Chances are if you're in Auckland city, you won't be far from one of Fred Graham's sculptures.
Graham's work is in the courtyard of the High Court at Auckland (Justice), on the wall outside Auckland Art Gallery (Te Waka Toi o Tamaki), in the Auckland Domain (Kaitiaki) and where Shortland St meets Queen St (Kaitiaki II).
Head further out and the metal bird that soars across Mission Bay is one of Graham's; at the Auckland Botanic Gardens, his Manu Torino takes pride of place. Around the country and the world, in private and public collections, Graham's work can be found in many more places.
Along with the likes of Dr Cliff Whiting and Ralph Hotere, he helped found the contemporary Maori arts movement in the 1960s and is now one of the most influential figures in New Zealand art.
So it amuses the 88-year-old that people often want to talk about his brief stint in the NZ Maori Rugby team in 1955.
"I say, 'I only played three games for them' but I've been a sculptor for, well, about 80 years'," says Graham, adding he played wing so he could "keep as far away from the forwards as possible".
Last night, Graham was honoured for his vast contribution to the country's arts. In front of family, friends and his wife of 60 years, Norma, Graham received the 2017 Creative New Zealand Te Waka Toi supreme award. Held since 1986, the annual Te Waka Toi awards recognise achievement and the contribution made to preserve high quality nga toi Maori (Maori arts).
Chair of Creative New Zealand's Maori Committee Suzanne Ellison says Graham's art is a cultural touchstone through which contemporary and historical issues can be addressed: "As an artist, Maori All Black and teacher Fred Graham has touched the lives of so many from different parts of society."
Although he's chuffed about the presentation, at his Waiuku home earlier in the week, Graham was taking it in his stride and says he's grateful to have had the opportunity to express ideas through art for so many years. Often inspired by Maori traditions and legends, he frequently focuses on issues that affect Maori, the loss of culture and the environment.
Born in the Waikato settlement of Horahora and educated in Hamilton, he says he owes much of his success to his father, who believed education was key to getting ahead in life. Graham showed talent from an early age, but couldn't support a family working fulltime as an artist so he became a school teacher, teaching in the Bay of Plenty, Auckland and Northland.
He sometimes worked into the early mornings making his own work and encouraged his pupils to use what they learned in his classes to look at the world in new ways and question what they saw.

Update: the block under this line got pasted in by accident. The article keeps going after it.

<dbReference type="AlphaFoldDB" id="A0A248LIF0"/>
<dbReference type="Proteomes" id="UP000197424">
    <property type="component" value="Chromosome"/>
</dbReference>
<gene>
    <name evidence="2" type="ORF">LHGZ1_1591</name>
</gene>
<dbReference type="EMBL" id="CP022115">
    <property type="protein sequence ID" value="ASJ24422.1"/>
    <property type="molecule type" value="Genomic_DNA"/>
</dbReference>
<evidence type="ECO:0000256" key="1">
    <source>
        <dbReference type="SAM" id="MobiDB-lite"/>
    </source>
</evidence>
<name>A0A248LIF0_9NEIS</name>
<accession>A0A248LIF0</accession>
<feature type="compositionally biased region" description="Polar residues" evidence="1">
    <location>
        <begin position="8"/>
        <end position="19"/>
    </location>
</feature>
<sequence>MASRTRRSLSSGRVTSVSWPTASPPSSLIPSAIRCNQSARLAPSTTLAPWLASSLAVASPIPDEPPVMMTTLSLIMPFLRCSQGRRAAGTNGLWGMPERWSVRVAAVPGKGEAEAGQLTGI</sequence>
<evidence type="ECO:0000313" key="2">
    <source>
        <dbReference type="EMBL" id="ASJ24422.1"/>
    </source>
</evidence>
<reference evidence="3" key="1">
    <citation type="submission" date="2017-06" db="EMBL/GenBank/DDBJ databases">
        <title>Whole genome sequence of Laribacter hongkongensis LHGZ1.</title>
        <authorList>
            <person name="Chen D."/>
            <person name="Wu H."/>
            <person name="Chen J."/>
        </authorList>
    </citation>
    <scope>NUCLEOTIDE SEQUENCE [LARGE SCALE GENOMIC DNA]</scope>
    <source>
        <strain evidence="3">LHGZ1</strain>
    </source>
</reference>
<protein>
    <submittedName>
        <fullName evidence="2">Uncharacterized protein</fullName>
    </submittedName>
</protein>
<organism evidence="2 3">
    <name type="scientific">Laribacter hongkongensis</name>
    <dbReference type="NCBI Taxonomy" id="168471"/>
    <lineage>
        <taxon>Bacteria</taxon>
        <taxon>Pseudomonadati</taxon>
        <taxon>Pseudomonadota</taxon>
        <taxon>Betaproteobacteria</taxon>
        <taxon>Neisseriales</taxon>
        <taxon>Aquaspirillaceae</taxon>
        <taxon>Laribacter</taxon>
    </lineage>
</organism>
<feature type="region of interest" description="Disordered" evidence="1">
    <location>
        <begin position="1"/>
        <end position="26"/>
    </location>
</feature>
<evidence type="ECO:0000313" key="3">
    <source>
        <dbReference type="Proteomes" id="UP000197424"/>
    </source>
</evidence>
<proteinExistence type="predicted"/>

"I knew they might not want to be artists but what I wanted to teach them was to look at things closely and appreciate the beauty in the world around them.
"I look at the grandkids today all on their phones and I say, 'read a book' and 'look around you', because it feeds your own imagination. Don't just rely on google; try to find other points of view and opinions."
He recalls telling one parent his son showed great promise as an artist: "His father looked at me and said, 'that's all very well but how's he going to earn a living?"
That boy was Nigel Brown, now one of our most highly regarded painters and printmakers. Brown notes in his biography he was fortunate to have Graham as one of his teachers at Tauranga Boys College.
Graham believes the perception of arts as a "nice to have" or something to do as a hobby is changing and cites his own son, Brett, as an example. He followed in his dad's footsteps and became an artist. He recalls Brett going back to his former high school, where pupils performed a rousing haka.
"I'm not sure that would have happened in the past."
Having spent the past 30 years making art and travelling around the world, Graham is content to stay home but is not considering retirement any time soon. He's working on a piece in glass that highlights water as a precious resource that needs to be preserved .
"What would I do if I stopped carving? If you don't use your brain all the time and have something to do, you can go downhill very quickly so you have to keep busy.
"Besides, I still enjoy making work."
Other award winners were: Te Tohu o te Papa Tongarewa Rongomaraeroa in recognition of excellence and outstanding contribution to Maori arts: Dr Cliff Whiting.
Te Tohu a Ta Kingi lhaka in recognition of a lifetime of contribution to strengthening Maori art and culture (five recipients): Tawhiri Williams, Kaa Williams, Manahi Paewai, Ronald Boyd Hudson and Miriama Paraki.
Te Tohu Aroha mo Ngoi Kumeroa Pewhairangi - Whakarongo, Titiro, Korero: in recognition of leadership and outstanding contribution to the promotion of Te Reo Rangatira: Pembroke Peraniko Bird.
Te Tohu Toi Ke a te Waka Toi in recognition of a significant, positive impact on the development and practice of Maori arts: Briar Grace-Smith.
Te Tohu Whakamanawa o te Matatini in recognition of outstanding contribution to kapa haka: Louise Kingi.
Nga Manu Pirere in recognition of achievement by a young Maori artist at an early career stage: Chevron Te-Whetumatarau Hassett and Turene Huiarau Jones.